Gore blimey! Former VP attacks Obama's climate change record

"President has never presented to the American people the magnitude of the crisis."

File under "With friends like these". This is what former Vice President Al Gore has had to say about President Obama's record on climate change:

[Obama] has simply not made the case for action. He has not defended the science against the ongoing, withering and dishonest attacks. Nor has he provided a presidential venue for the scientific community, including our own National Academy, to bring the reality of the science before the public.

In a 7,000-word article for Rolling Stone, Gore maintained that the President "has never presented to the American people the magnitude of the climate crisis". Ouch. The piece is equally, if not more, critical of the media and of America's law makers in Congress but Gore does not stint in his criticism of Obama and in particular his inability to make the case for action.

While acknowledging the nature of the task in hand ("Those of us who support and admire President Obama understand how difficult the politics of this issue are in the context of the massive opposition to doing anything at all") Gore nonetheless concludes that Obama has "failed to use the bully pulpit to make the case for bold action on climate change". Gore adds:

After successfully passing his green stimulus package, he did nothing to defend it when Congress decimated its funding. After the House passed cap and trade, he did little to make passage in the Senate a priority.

And for good measure:

He has also called for a massive expansion of oil drilling in the United States, apparently in an effort to defuse criticism from those who argue speciously that 'drill, baby, drill' is the answer to our growing dependence on foreign oil.

Jon Bernstein, former deputy editor of New Statesman, is a digital strategist and editor. He tweets @Jon_Bernstein. 

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Munich shootings: The bloody drama where everyone knows their part

A teenage gunman murdered nine people in Munich on Friday night. 

At time of writing, we know only certain facts about the gunman who shot and killed nine people and wounded many more at a shopping centre in Munich.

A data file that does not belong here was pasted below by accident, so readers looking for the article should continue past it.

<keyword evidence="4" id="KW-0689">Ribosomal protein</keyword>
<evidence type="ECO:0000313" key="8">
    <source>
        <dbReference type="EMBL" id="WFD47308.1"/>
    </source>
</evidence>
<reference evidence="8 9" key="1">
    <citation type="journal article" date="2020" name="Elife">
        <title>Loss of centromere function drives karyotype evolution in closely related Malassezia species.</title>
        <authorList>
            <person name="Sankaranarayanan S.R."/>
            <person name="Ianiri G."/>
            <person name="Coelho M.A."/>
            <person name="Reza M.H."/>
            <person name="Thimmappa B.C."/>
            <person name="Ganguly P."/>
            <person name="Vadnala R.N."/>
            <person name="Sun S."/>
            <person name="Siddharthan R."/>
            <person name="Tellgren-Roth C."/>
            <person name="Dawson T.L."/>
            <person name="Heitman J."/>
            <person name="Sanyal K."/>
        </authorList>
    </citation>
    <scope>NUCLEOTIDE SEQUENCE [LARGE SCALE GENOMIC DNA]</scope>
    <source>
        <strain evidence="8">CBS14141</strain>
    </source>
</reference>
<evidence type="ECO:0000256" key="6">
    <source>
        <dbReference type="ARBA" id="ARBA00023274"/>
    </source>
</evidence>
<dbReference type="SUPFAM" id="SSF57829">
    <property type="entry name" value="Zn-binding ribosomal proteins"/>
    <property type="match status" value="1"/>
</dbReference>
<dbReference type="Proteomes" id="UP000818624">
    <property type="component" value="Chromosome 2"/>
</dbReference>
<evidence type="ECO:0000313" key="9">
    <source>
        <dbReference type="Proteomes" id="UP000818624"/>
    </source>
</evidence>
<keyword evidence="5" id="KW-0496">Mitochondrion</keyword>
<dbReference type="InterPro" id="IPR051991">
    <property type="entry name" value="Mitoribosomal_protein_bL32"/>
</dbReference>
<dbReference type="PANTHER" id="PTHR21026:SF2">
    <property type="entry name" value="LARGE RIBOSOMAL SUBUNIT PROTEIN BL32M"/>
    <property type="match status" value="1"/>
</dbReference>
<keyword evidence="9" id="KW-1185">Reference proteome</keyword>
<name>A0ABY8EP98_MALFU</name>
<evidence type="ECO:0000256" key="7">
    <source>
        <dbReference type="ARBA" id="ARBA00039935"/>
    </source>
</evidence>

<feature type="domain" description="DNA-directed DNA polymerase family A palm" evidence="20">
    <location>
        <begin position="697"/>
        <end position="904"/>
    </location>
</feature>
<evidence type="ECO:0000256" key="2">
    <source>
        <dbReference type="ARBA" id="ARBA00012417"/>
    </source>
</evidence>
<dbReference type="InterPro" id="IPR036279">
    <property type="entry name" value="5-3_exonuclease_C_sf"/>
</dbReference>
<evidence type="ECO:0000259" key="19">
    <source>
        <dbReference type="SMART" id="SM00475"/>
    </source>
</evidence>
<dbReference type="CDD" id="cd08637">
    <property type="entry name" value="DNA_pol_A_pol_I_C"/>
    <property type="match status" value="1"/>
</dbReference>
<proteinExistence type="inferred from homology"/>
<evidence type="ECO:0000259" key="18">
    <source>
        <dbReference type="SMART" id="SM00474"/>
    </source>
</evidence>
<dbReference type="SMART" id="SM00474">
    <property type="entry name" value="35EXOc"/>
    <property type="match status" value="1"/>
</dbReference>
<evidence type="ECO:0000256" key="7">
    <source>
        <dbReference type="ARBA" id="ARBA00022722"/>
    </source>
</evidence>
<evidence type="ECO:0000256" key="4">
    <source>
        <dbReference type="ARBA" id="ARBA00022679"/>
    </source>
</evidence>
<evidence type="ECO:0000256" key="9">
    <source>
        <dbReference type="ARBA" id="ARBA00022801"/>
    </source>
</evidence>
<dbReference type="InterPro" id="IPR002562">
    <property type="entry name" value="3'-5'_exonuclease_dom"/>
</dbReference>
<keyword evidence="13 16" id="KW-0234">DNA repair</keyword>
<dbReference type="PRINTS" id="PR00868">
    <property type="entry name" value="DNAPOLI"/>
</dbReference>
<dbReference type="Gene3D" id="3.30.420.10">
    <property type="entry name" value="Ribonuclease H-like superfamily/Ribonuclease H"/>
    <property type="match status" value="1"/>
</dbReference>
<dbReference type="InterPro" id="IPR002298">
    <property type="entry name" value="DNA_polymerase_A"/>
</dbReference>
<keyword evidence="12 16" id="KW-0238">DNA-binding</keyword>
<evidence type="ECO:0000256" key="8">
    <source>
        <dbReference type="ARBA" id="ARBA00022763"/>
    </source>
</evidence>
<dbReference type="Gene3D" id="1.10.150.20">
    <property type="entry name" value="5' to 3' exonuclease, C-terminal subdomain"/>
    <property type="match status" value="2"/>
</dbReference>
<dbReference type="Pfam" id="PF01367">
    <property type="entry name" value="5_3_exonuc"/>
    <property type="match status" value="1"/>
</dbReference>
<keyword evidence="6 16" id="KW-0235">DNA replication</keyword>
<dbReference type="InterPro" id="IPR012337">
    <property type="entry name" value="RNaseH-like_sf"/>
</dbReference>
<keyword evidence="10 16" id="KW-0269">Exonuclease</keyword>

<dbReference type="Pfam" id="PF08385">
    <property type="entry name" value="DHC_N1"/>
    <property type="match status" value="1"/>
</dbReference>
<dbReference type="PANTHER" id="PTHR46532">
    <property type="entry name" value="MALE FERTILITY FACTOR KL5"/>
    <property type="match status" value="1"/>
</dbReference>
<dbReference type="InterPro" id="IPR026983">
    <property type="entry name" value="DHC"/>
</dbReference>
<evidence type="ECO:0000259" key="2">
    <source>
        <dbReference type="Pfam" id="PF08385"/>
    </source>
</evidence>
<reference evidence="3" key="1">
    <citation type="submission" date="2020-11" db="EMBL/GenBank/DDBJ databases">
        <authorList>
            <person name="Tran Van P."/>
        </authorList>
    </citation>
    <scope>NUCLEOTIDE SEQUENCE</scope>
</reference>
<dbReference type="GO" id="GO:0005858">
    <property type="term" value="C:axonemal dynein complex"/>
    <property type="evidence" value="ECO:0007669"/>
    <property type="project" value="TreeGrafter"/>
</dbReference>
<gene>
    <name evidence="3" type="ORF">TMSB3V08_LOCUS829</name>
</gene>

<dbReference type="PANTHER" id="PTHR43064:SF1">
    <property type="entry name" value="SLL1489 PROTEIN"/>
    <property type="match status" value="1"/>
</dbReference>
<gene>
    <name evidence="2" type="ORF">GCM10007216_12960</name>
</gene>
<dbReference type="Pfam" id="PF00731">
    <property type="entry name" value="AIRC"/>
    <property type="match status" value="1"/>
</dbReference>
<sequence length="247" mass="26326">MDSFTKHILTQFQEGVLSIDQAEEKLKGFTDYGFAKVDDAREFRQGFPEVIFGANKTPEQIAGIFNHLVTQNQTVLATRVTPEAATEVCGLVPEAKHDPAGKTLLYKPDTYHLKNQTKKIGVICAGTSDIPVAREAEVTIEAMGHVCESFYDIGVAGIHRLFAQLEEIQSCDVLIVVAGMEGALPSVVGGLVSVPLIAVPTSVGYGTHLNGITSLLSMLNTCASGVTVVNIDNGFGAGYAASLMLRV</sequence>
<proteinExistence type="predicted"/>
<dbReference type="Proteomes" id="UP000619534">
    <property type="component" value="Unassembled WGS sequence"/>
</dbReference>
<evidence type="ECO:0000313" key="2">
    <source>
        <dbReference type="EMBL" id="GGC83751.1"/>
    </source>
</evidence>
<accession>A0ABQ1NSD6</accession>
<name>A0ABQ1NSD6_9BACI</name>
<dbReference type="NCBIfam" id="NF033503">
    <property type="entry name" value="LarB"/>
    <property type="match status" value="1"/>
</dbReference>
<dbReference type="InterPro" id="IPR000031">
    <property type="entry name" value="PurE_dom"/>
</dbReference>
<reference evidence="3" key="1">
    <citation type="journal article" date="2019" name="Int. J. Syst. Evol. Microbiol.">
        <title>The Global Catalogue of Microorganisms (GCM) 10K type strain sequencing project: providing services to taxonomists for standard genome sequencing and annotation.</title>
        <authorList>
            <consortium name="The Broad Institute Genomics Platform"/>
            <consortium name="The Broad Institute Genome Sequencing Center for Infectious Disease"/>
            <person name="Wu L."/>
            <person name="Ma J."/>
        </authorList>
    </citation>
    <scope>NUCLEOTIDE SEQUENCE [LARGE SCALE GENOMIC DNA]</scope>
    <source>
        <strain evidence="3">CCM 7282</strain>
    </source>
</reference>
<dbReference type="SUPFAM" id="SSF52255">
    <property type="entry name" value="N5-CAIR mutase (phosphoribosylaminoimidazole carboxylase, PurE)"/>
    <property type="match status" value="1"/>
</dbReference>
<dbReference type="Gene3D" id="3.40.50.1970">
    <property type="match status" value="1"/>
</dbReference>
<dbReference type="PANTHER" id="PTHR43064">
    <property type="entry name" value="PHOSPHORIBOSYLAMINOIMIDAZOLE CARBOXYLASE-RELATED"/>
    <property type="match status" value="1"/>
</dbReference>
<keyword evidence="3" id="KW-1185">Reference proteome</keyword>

He was 18 years old. He was German-Iranian. He was reported to have shouted: "I am German." After murdering his innocent victims he killed himself.

We don't know his motive. We may never truly understand his motive. And yet, over the last few years, we have all come to know the way this story goes.

There is a crowd, usually at ease - concertgoers, revellers or, in this case, shoppers. Then the man - it's usually a man - arrives with a gun or whatever other tool of murder he can get his hands on. 

As he unleashes terror on the crowd, he shouts something. This is the crucial part. He may be a loner, an outsider or a crook, but a few sentences is all it takes to elevate him into the top ranks of the Islamic State or the neo-Nazi elite.

Even before the bystanders have reported this, world leaders are already reacting. In the case of Munich, the French president Francois Hollande called Friday night's tragedy a "disgusting terrorist attack" aimed at stirring up fear. 

Boris Johnson, the UK's new foreign secretary, went further. At 9.30pm, while the attack was ongoing, he said

"If, as seems very likely, this is another terrorist incident, then I think it proves once again that we have a global phenomenon now and a global sickness that we have to tackle both at source - in the areas where the cancer is being incubated in the Middle East - and also of course around the world."

On Saturday morning, reports of multiple gunmen had boiled down to one, now dead, teenager. the chief of Munich police stated the teenage gunman's motive was "fully unknown". Iran, his second country of citizenship, condemned "the killing of innocent and defenceless people". 

And Europe's onlookers are left with sympathy for the victims, and a question. How much meaning should we ascribe to such an attack? Is it evidence of what we fear - that Western Europe is under sustained attack from terrorists? Or is this simply the work of a murderous, attention-seeking teenager?

In Munich, mourners lay flowers. Flags fly at half mast. The facts will come out, eventually. But by that time, the world may have drawn its own conclusions.